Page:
The HgCl2-exposed rats (n = 8) had significantly higher serum IgG1 anti-Chlamydia antibodies (0.26 ± 0.05) than non-exposed control rats (0.13 ± 0.03) (P < 0.001) (Figure 4a). On the other hand, the control rats (n = 8) had slightly higher (P = 0.12) IgG2a anti-Chlamydia antibodies (0.21 ± 0.02) than the HgCl2-exposed rats (0.18 ± 0.03). The IgG2a to IgG1 ratio was 1.57 for the control rats in contrast to 0.70 for the HgCl2-exposed animals, consistent with a shift toward a Th2 response after HgCl2 exposure.
The HgCl2-exposed BN rats (n = 8) had higher levels of IgG antibodies to rat type II collagen than did controls: 0.108 ± 0.069 versus 0.032 ± 0.012 (P < 0.01). These serological changes paralleled the enhanced severity of arthritis clinically and histologically following HgCl2 exposure (Figure 4b).
After intra-articular injection with Chlamydia, there was an increase in the serum levels of IFN-γ (n = 4) and TNF-α (n = 4) (Figure 5a). These were significant increases compared with normal rat serum for both IFN-γ (P < 0.005) and TNF-α (P < 0.001). There were no significant increases in serum IL-10 or IL-4 after Chlamydia joint injection (n = 4). Prior HgCl2 exposure was associated with suppression of the expected rise in serum IFN-γ and TNF-α seen with CtIA. The differences between the HgCl2-exposed and non-exposed controls were significant for IFN-γ (P = 0.002) and TNF-α (P = 0.014). No comparable differences were detected for IL-4 or IL-10, but the baseline levels were low in both cases. Inflamed synovial tissues from Chlamydia-injected rats were harvested for assays for tissue cytokine profiles using the dot-blot method (Figure 5b). HgCl2 exposure was accompanied by a decrease in local cytokine production for IFN-γ (P < 0.005), TNF-α (P < 0.05), and IL-1 (P < 0.05). No significant difference was observed for synovial IL-10.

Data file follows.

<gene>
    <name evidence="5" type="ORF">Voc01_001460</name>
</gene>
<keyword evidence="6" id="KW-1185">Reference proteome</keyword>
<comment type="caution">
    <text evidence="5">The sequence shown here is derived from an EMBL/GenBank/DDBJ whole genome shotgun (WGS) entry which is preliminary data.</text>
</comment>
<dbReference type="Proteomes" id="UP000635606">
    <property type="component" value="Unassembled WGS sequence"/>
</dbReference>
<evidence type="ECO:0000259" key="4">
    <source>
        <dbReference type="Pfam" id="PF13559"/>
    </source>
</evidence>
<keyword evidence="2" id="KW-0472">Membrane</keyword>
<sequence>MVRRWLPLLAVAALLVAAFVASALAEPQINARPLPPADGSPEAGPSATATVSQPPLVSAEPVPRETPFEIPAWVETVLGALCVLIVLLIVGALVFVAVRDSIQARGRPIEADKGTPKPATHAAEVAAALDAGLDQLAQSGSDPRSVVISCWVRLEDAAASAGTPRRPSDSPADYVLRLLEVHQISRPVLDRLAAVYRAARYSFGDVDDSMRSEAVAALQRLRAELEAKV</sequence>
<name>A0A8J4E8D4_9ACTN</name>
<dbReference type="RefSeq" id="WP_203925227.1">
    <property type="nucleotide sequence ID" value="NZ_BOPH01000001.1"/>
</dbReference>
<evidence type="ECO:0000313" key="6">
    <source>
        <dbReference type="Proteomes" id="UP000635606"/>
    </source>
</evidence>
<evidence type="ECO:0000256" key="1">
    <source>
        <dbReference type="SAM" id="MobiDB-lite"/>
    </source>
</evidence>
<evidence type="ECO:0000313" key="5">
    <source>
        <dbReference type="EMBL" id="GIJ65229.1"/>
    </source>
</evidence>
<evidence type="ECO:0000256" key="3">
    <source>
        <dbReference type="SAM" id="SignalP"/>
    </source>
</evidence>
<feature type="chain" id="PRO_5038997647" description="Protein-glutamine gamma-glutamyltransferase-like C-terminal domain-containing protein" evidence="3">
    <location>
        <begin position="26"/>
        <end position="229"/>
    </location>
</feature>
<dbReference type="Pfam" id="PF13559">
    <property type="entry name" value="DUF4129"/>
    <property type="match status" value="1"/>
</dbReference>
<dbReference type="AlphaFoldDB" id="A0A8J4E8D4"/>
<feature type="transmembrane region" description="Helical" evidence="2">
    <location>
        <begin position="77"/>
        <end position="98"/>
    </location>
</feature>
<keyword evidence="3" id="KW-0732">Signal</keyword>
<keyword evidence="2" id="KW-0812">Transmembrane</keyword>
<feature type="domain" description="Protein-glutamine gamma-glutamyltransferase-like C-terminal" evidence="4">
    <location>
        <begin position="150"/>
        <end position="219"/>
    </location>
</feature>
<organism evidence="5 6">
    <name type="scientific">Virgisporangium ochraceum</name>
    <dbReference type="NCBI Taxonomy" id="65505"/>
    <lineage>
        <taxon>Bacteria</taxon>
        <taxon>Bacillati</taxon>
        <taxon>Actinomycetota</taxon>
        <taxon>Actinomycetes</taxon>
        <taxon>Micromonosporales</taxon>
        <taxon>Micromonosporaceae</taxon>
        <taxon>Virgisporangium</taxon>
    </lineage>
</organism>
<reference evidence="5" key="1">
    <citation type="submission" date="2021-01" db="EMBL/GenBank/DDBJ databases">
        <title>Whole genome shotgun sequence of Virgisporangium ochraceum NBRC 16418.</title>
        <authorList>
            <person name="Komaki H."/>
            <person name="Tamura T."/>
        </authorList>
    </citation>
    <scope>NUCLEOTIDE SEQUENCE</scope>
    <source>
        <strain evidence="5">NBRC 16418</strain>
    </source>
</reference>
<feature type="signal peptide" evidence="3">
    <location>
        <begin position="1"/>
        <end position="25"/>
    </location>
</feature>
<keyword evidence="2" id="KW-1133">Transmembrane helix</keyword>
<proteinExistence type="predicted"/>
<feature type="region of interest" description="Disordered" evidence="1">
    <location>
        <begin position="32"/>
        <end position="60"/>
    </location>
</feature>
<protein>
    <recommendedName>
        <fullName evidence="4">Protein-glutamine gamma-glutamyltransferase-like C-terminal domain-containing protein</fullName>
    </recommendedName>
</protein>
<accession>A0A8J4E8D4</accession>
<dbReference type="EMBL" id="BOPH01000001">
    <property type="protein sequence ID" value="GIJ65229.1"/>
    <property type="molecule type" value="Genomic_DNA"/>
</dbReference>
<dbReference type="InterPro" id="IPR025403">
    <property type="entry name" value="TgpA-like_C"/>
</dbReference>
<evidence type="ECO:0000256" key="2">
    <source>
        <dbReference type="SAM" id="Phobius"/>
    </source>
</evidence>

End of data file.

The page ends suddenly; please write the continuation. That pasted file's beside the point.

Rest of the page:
HgCl2-exposed rats demonstrated a relative defect in host clearance of the pathogen both locally and systemically (n = 5 in each group). The mean level of the splenic bacterial load (measured in optical density units) for the HgCl2-exposed rats was 0.092 ± 0.035 in contrast with 0.009 ± 0.003 for the controls (Figure 6a). This clearance difference is statistically significant (P < 0.005). In the joint, the average Chlamydia load for the HgCl2-exposed rats was significantly higher (0.419 ± 0.264) than that of controls (0.028 ± 0.014) (P < 0.05) (Figure 6b). Immunohistology shows more intense staining with anti-Chlamydia antibodies in the HgCl2-exposed rats (Figure 6c) than in controls (Figure 6d), reflecting the relative failure of the HgCl2-exposed rat to achieve local clearance of the pathogen.